Now that the Azure SQL Database is more compatible with the latest on-premises version of SQL Server, it’s easier for Microsoft to offer more traditional database workloads as services. The latest is setting up a data warehouse, which is already a good match for a cloud service because of the number of servers and amount of storage involved.
You can already set up a data warehouse on Azure using IaaS, and Microsoft even provides PowerShell scripts to simplify the setup. However, there are still plenty of steps you have to go through, including configuring storage pools and filegroups, and the assumption is that you’ll already have done the design work on your own data warehouse that you’re moving to Azure.
Azure SQL Data Warehouse
The new Azure SQL Data Warehouse (Azure SQL DW) service that’s currently in beta is a platform service that you can set up quickly: it only takes a few minutes to configure, although you’ll have to allow time to import any data not already stored on Azure (like in an Azure blob) — you can bring in data from SQL and NoSQL databases and Hadoop, as well as connecting to SAP, Dynamics and other server applications. And like other Azure data services, you can use the data as a source for Azure Machine Learning, or analyse it in Power BI.
Microsoft is claiming several advantages over the Redshift data warehouse service on AWS. For one thing, you can run it on your own servers, if you have already deployed a private cloud using the Windows Azure Pack in order to keep regulated data under your control. You can also scale the compute and storage you use up and down independently, in Data Warehouse Units, and you can pause Azure SQL DW if you don’t need to run any analysis or predictions for a while.
You work with Azure SQL DW using the usual portal, which is well laid out, easy to understand and fast to work with once you have all the connection information you need to hand. You can see the pricing in advance as you drag the performance slider to add or reduce the amount of compute you need, and the list of databases shows you the price tiers for your storage as well. Monitoring tools in the portal show you everything from how many queries are running to how many datasets you have connected (and whether any of them are producing errors), how many pipelines you have set up and how many linked services and gateways you’ve connected to aggregate data. The drag-and-drop visual interface for connecting tables and blobs, creating data slices and setting up pipelines is easy to work with, although it assumes you already know the principles of running a data warehouse.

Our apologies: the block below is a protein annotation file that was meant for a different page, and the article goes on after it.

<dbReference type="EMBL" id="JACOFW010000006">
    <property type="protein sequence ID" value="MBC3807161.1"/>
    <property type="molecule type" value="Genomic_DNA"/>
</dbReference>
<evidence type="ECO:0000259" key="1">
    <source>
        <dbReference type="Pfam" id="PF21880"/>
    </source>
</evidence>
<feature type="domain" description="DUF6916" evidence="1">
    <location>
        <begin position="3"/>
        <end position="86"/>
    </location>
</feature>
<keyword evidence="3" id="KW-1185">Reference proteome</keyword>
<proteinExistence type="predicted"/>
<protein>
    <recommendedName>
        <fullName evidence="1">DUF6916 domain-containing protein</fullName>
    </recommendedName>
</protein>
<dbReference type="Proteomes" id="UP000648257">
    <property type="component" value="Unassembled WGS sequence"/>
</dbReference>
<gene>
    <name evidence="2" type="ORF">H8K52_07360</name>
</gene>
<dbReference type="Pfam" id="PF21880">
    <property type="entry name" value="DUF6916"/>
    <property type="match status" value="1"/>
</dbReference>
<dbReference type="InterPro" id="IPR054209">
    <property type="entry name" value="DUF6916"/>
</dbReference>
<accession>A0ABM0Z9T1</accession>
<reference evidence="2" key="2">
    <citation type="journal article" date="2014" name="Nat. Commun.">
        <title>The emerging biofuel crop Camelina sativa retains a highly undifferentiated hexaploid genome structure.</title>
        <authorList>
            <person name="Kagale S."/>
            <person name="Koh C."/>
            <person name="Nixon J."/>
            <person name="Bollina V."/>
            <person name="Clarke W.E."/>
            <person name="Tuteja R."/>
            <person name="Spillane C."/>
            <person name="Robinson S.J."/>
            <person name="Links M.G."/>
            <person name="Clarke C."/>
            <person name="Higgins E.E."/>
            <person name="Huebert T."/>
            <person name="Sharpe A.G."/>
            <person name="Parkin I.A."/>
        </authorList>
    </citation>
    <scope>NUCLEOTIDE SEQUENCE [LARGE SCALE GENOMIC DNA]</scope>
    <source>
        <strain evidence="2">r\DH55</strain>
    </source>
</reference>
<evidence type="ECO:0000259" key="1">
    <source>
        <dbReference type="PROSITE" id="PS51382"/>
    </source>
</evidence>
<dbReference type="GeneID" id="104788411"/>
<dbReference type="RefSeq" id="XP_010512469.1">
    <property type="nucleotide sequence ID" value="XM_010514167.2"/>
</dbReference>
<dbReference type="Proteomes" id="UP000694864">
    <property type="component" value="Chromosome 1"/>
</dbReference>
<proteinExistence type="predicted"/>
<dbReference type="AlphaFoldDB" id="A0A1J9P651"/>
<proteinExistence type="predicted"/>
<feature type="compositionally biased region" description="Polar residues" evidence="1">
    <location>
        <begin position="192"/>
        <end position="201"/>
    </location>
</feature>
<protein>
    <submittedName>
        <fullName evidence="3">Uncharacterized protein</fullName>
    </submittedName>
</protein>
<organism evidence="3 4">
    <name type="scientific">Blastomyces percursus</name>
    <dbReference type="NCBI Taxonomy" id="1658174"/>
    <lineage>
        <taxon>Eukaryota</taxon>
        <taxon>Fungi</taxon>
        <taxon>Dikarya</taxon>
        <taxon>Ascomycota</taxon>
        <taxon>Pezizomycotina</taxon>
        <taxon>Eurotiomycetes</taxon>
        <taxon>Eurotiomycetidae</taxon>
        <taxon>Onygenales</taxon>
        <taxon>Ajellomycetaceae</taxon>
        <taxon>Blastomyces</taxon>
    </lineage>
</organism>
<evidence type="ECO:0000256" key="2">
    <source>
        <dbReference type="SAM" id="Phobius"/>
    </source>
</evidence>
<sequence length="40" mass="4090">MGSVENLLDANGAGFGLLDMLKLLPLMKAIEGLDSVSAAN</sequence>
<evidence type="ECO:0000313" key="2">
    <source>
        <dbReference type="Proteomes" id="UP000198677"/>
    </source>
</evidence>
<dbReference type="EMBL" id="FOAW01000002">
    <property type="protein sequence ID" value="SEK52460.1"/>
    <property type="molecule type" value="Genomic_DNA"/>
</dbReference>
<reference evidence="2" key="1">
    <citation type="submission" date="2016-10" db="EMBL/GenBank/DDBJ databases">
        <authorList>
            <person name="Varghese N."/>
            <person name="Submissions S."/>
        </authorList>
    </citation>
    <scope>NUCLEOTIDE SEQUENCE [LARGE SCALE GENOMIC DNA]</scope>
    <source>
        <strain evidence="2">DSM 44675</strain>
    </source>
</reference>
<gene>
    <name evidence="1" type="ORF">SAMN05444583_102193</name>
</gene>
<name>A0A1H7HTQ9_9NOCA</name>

Azure SQL DW makes it faster and cheaper to set up a traditional data warehouse, which will be useful for businesses lacking the resources to do that on-premises. But the real advantage will be if you can connect it up to other cloud data stores to aggregate information, and then use it with cloud analysis tools. You might want to use machine learning to create an API that sends predictions to mobile apps for your sales staff, for example, or employ the Azure Apps tools to make a Logic App that plugs into other services (like sending text messages to store managers if the predictions suggest you’re going to see more shoppers in store than usual). Those are far easier to work with in the cloud than on-premises.
Azure Data Lake
If you’re putting very large amounts of information into Azure, whether it’s for a data warehouse, or machine learning or stream processing information from IoT sensors, the new exabyte-scale Data Lake may be the place to put it. This is a distributed file store using the Hadoop File System (HDFS) that will store any format or size of file, up to multiple petabytes. It’s replicated across three storage locations inside an Azure region, and is designed for both large data files and small files that are updated very frequently (readings from IoT sensors or website logs, for example).